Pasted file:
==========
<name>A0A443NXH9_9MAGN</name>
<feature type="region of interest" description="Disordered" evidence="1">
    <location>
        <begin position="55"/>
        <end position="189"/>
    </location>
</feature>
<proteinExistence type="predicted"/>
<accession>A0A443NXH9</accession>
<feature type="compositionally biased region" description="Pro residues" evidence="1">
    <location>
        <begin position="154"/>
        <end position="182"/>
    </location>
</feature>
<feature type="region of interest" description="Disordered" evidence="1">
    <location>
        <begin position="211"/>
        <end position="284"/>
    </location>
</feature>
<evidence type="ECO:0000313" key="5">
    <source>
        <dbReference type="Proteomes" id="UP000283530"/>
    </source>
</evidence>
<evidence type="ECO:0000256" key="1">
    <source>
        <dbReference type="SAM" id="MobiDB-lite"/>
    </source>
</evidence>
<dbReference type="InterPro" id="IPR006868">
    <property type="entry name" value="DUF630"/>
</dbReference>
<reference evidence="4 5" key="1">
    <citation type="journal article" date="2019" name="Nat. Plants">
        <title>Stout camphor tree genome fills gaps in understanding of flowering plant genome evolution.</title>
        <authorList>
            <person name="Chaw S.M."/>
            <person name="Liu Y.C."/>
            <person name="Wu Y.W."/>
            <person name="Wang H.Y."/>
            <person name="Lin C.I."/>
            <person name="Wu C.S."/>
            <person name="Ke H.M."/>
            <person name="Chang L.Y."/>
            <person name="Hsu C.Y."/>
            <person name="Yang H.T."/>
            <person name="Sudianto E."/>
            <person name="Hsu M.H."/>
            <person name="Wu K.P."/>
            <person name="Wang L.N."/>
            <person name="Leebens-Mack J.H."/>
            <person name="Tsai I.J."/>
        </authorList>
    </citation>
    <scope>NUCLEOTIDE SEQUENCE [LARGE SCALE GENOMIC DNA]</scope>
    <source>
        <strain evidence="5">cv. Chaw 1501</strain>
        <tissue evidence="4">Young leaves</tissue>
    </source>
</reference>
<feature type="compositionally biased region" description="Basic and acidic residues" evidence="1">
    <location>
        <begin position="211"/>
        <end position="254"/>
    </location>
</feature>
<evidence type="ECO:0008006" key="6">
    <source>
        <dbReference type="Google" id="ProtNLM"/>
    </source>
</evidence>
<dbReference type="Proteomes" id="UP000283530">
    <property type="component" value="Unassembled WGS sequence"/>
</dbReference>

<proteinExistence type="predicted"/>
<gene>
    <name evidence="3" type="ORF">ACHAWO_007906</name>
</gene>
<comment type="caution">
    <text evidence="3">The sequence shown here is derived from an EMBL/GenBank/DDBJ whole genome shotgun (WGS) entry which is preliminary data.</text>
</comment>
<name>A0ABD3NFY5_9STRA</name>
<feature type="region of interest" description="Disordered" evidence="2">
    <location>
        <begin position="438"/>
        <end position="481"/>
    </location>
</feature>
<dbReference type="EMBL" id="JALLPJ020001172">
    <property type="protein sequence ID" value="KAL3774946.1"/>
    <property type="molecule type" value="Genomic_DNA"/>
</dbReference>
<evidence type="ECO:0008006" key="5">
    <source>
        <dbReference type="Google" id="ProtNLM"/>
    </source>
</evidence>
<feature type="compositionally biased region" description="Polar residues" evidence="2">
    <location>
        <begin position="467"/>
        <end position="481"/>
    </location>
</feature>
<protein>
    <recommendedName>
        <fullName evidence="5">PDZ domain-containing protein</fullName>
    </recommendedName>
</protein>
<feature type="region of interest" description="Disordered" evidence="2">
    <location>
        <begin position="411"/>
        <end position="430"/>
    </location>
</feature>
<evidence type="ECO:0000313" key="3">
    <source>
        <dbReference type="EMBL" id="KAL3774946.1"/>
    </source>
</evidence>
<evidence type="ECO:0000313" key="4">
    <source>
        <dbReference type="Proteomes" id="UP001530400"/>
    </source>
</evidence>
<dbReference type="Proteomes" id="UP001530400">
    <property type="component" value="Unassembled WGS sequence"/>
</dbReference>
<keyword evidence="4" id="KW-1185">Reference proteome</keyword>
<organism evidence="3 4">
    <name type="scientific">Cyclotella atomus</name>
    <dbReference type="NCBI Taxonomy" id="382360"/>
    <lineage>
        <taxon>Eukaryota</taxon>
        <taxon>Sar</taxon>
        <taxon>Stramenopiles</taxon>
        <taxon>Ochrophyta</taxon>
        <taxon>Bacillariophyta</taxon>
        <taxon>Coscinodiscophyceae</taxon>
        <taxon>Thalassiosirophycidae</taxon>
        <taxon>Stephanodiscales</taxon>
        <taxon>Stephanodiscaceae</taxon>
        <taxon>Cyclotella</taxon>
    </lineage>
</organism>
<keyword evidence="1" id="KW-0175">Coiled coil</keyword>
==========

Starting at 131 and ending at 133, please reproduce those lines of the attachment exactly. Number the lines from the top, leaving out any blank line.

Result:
<organism evidence="3 4">
    <name type="scientific">Cyclotella atomus</name>
    <dbReference type="NCBI Taxonomy" id="382360"/>